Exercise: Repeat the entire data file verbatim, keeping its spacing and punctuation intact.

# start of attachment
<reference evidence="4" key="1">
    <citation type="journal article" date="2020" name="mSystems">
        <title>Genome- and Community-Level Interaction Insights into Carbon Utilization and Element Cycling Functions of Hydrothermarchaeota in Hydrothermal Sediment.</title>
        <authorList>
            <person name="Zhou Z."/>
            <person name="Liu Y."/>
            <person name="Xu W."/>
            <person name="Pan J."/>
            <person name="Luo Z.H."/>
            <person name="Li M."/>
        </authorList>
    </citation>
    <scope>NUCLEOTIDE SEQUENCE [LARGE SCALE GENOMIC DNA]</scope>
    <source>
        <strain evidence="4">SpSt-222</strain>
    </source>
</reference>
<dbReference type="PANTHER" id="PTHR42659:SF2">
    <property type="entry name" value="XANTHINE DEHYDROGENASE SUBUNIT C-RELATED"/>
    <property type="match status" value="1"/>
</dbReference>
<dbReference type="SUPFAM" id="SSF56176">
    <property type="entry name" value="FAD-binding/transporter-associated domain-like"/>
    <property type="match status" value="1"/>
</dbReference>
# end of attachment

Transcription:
<reference evidence="4" key="1">
    <citation type="journal article" date="2020" name="mSystems">
        <title>Genome- and Community-Level Interaction Insights into Carbon Utilization and Element Cycling Functions of Hydrothermarchaeota in Hydrothermal Sediment.</title>
        <authorList>
            <person name="Zhou Z."/>
            <person name="Liu Y."/>
            <person name="Xu W."/>
            <person name="Pan J."/>
            <person name="Luo Z.H."/>
            <person name="Li M."/>
        </authorList>
    </citation>
    <scope>NUCLEOTIDE SEQUENCE [LARGE SCALE GENOMIC DNA]</scope>
    <source>
        <strain evidence="4">SpSt-222</strain>
    </source>
</reference>
<dbReference type="PANTHER" id="PTHR42659:SF2">
    <property type="entry name" value="XANTHINE DEHYDROGENASE SUBUNIT C-RELATED"/>
    <property type="match status" value="1"/>
</dbReference>
<dbReference type="SUPFAM" id="SSF56176">
    <property type="entry name" value="FAD-binding/transporter-associated domain-like"/>
    <property type="match status" value="1"/>
</dbReference>